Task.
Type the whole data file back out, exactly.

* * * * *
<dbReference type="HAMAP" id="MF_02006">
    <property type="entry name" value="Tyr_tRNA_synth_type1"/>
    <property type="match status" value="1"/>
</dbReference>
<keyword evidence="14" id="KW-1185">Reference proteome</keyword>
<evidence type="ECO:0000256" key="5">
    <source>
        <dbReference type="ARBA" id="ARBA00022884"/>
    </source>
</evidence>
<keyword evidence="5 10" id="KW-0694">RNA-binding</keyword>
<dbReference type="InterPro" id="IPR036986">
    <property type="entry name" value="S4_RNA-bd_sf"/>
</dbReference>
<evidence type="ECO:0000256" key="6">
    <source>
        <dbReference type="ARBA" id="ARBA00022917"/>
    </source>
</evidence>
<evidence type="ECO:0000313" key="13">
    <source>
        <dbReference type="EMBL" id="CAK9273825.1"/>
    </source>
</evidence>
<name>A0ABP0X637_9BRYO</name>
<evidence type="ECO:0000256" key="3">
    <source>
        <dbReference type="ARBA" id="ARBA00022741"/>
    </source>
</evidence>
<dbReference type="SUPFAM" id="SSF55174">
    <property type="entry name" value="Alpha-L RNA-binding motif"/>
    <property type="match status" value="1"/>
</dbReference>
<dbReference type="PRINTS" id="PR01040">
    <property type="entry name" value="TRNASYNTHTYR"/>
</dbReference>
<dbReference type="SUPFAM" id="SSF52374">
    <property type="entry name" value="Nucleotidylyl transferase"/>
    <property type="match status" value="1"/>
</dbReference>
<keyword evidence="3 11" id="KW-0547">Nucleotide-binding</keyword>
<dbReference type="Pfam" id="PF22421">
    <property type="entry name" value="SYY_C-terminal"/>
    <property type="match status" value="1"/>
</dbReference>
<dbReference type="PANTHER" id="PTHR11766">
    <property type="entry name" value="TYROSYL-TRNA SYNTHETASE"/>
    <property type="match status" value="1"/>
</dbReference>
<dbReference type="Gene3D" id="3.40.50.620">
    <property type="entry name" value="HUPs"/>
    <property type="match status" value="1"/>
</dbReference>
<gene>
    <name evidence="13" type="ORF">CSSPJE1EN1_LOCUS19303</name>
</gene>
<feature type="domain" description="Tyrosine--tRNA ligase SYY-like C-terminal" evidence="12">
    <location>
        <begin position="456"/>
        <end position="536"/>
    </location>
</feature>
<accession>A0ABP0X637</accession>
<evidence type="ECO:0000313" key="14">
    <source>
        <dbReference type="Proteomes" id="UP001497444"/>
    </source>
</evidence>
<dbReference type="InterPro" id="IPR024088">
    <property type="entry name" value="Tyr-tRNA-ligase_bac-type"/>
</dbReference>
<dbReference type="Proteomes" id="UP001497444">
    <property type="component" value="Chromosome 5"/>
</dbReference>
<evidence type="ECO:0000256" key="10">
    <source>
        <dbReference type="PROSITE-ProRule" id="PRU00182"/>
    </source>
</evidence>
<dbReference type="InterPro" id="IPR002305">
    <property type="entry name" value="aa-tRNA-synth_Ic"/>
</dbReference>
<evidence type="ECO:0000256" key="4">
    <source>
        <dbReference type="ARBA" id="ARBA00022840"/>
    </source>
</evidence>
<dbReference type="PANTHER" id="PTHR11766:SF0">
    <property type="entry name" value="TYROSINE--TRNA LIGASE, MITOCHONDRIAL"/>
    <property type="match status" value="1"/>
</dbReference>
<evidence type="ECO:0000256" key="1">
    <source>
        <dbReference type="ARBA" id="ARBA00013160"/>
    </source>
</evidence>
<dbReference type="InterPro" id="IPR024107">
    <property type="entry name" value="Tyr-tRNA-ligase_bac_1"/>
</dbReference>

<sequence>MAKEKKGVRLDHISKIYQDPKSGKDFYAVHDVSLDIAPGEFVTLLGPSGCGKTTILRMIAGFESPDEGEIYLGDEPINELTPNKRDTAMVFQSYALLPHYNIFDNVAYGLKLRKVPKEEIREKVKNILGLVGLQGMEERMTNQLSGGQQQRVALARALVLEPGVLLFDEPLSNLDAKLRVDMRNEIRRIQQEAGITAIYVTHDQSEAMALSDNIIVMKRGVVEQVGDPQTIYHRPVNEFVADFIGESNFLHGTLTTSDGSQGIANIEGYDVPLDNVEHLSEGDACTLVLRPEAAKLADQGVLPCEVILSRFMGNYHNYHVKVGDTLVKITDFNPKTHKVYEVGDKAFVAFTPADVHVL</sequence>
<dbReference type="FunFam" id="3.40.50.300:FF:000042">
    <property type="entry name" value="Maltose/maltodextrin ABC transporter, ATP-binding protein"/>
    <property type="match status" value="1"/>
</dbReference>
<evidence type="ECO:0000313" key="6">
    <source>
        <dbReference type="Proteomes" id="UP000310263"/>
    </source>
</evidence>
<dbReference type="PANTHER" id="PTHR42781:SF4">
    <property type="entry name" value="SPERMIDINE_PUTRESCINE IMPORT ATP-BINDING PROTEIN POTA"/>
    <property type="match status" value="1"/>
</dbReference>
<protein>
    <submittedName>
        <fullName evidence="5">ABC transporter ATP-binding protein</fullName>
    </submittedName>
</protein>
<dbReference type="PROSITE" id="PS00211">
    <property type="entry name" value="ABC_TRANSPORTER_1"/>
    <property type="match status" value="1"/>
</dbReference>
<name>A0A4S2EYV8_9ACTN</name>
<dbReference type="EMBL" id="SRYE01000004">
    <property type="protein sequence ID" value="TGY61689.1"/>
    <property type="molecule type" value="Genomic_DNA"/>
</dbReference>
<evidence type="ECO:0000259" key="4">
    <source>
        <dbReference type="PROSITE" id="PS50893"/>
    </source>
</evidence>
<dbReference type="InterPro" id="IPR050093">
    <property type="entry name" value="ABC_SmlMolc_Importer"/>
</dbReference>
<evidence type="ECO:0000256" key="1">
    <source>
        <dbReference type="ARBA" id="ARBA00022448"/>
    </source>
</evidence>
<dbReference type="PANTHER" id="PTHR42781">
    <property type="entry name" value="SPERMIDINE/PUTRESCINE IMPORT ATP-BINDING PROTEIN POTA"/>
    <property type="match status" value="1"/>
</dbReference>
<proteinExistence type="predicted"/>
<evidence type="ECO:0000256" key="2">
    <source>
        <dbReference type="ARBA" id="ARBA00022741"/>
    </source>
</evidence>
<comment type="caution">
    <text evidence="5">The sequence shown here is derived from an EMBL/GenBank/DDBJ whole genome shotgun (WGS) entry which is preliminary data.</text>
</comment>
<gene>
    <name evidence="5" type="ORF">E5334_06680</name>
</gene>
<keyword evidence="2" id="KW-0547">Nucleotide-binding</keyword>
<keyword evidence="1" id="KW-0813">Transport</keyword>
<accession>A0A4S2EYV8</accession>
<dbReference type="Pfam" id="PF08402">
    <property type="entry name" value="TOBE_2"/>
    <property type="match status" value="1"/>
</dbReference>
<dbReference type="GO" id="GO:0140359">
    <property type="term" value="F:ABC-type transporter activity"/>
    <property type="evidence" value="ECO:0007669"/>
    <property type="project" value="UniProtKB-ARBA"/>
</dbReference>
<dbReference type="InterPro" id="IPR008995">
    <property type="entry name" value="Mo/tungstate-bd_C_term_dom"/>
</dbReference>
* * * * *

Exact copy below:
<dbReference type="HAMAP" id="MF_02006">
    <property type="entry name" value="Tyr_tRNA_synth_type1"/>
    <property type="match status" value="1"/>
</dbReference>
<keyword evidence="14" id="KW-1185">Reference proteome</keyword>
<evidence type="ECO:0000256" key="5">
    <source>
        <dbReference type="ARBA" id="ARBA00022884"/>
    </source>
</evidence>
<keyword evidence="5 10" id="KW-0694">RNA-binding</keyword>
<dbReference type="InterPro" id="IPR036986">
    <property type="entry name" value="S4_RNA-bd_sf"/>
</dbReference>
<evidence type="ECO:0000256" key="6">
    <source>
        <dbReference type="ARBA" id="ARBA00022917"/>
    </source>
</evidence>
<evidence type="ECO:0000313" key="13">
    <source>
        <dbReference type="EMBL" id="CAK9273825.1"/>
    </source>
</evidence>
<name>A0ABP0X637_9BRYO</name>
<evidence type="ECO:0000256" key="3">
    <source>
        <dbReference type="ARBA" id="ARBA00022741"/>
    </source>
</evidence>
<dbReference type="SUPFAM" id="SSF55174">
    <property type="entry name" value="Alpha-L RNA-binding motif"/>
    <property type="match status" value="1"/>
</dbReference>
<dbReference type="PRINTS" id="PR01040">
    <property type="entry name" value="TRNASYNTHTYR"/>
</dbReference>
<dbReference type="SUPFAM" id="SSF52374">
    <property type="entry name" value="Nucleotidylyl transferase"/>
    <property type="match status" value="1"/>
</dbReference>
<keyword evidence="3 11" id="KW-0547">Nucleotide-binding</keyword>
<dbReference type="Pfam" id="PF22421">
    <property type="entry name" value="SYY_C-terminal"/>
    <property type="match status" value="1"/>
</dbReference>
<dbReference type="PANTHER" id="PTHR11766">
    <property type="entry name" value="TYROSYL-TRNA SYNTHETASE"/>
    <property type="match status" value="1"/>
</dbReference>
<dbReference type="Gene3D" id="3.40.50.620">
    <property type="entry name" value="HUPs"/>
    <property type="match status" value="1"/>
</dbReference>
<gene>
    <name evidence="13" type="ORF">CSSPJE1EN1_LOCUS19303</name>
</gene>
<feature type="domain" description="Tyrosine--tRNA ligase SYY-like C-terminal" evidence="12">
    <location>
        <begin position="456"/>
        <end position="536"/>
    </location>
</feature>
<accession>A0ABP0X637</accession>
<evidence type="ECO:0000313" key="14">
    <source>
        <dbReference type="Proteomes" id="UP001497444"/>
    </source>
</evidence>
<dbReference type="InterPro" id="IPR024088">
    <property type="entry name" value="Tyr-tRNA-ligase_bac-type"/>
</dbReference>
<dbReference type="Proteomes" id="UP001497444">
    <property type="component" value="Chromosome 5"/>
</dbReference>
<evidence type="ECO:0000256" key="10">
    <source>
        <dbReference type="PROSITE-ProRule" id="PRU00182"/>
    </source>
</evidence>
<dbReference type="InterPro" id="IPR002305">
    <property type="entry name" value="aa-tRNA-synth_Ic"/>
</dbReference>
<evidence type="ECO:0000256" key="4">
    <source>
        <dbReference type="ARBA" id="ARBA00022840"/>
    </source>
</evidence>
<dbReference type="PANTHER" id="PTHR11766:SF0">
    <property type="entry name" value="TYROSINE--TRNA LIGASE, MITOCHONDRIAL"/>
    <property type="match status" value="1"/>
</dbReference>
<evidence type="ECO:0000256" key="1">
    <source>
        <dbReference type="ARBA" id="ARBA00013160"/>
    </source>
</evidence>
<dbReference type="InterPro" id="IPR024107">
    <property type="entry name" value="Tyr-tRNA-ligase_bac_1"/>
</dbReference>

<sequence>MAKEKKGVRLDHISKIYQDPKSGKDFYAVHDVSLDIAPGEFVTLLGPSGCGKTTILRMIAGFESPDEGEIYLGDEPINELTPNKRDTAMVFQSYALLPHYNIFDNVAYGLKLRKVPKEEIREKVKNILGLVGLQGMEERMTNQLSGGQQQRVALARALVLEPGVLLFDEPLSNLDAKLRVDMRNEIRRIQQEAGITAIYVTHDQSEAMALSDNIIVMKRGVVEQVGDPQTIYHRPVNEFVADFIGESNFLHGTLTTSDGSQGIANIEGYDVPLDNVEHLSEGDACTLVLRPEAAKLADQGVLPCEVILSRFMGNYHNYHVKVGDTLVKITDFNPKTHKVYEVGDKAFVAFTPADVHVL</sequence>
<dbReference type="FunFam" id="3.40.50.300:FF:000042">
    <property type="entry name" value="Maltose/maltodextrin ABC transporter, ATP-binding protein"/>
    <property type="match status" value="1"/>
</dbReference>
<evidence type="ECO:0000313" key="6">
    <source>
        <dbReference type="Proteomes" id="UP000310263"/>
    </source>
</evidence>
<dbReference type="PANTHER" id="PTHR42781:SF4">
    <property type="entry name" value="SPERMIDINE_PUTRESCINE IMPORT ATP-BINDING PROTEIN POTA"/>
    <property type="match status" value="1"/>
</dbReference>
<protein>
    <submittedName>
        <fullName evidence="5">ABC transporter ATP-binding protein</fullName>
    </submittedName>
</protein>
<dbReference type="PROSITE" id="PS00211">
    <property type="entry name" value="ABC_TRANSPORTER_1"/>
    <property type="match status" value="1"/>
</dbReference>
<name>A0A4S2EYV8_9ACTN</name>
<dbReference type="EMBL" id="SRYE01000004">
    <property type="protein sequence ID" value="TGY61689.1"/>
    <property type="molecule type" value="Genomic_DNA"/>
</dbReference>
<evidence type="ECO:0000259" key="4">
    <source>
        <dbReference type="PROSITE" id="PS50893"/>
    </source>
</evidence>
<dbReference type="InterPro" id="IPR050093">
    <property type="entry name" value="ABC_SmlMolc_Importer"/>
</dbReference>
<evidence type="ECO:0000256" key="1">
    <source>
        <dbReference type="ARBA" id="ARBA00022448"/>
    </source>
</evidence>
<dbReference type="PANTHER" id="PTHR42781">
    <property type="entry name" value="SPERMIDINE/PUTRESCINE IMPORT ATP-BINDING PROTEIN POTA"/>
    <property type="match status" value="1"/>
</dbReference>
<proteinExistence type="predicted"/>
<evidence type="ECO:0000256" key="2">
    <source>
        <dbReference type="ARBA" id="ARBA00022741"/>
    </source>
</evidence>
<comment type="caution">
    <text evidence="5">The sequence shown here is derived from an EMBL/GenBank/DDBJ whole genome shotgun (WGS) entry which is preliminary data.</text>
</comment>
<gene>
    <name evidence="5" type="ORF">E5334_06680</name>
</gene>
<keyword evidence="2" id="KW-0547">Nucleotide-binding</keyword>
<keyword evidence="1" id="KW-0813">Transport</keyword>
<accession>A0A4S2EYV8</accession>
<dbReference type="Pfam" id="PF08402">
    <property type="entry name" value="TOBE_2"/>
    <property type="match status" value="1"/>
</dbReference>
<dbReference type="GO" id="GO:0140359">
    <property type="term" value="F:ABC-type transporter activity"/>
    <property type="evidence" value="ECO:0007669"/>
    <property type="project" value="UniProtKB-ARBA"/>
</dbReference>
<dbReference type="InterPro" id="IPR008995">
    <property type="entry name" value="Mo/tungstate-bd_C_term_dom"/>
</dbReference>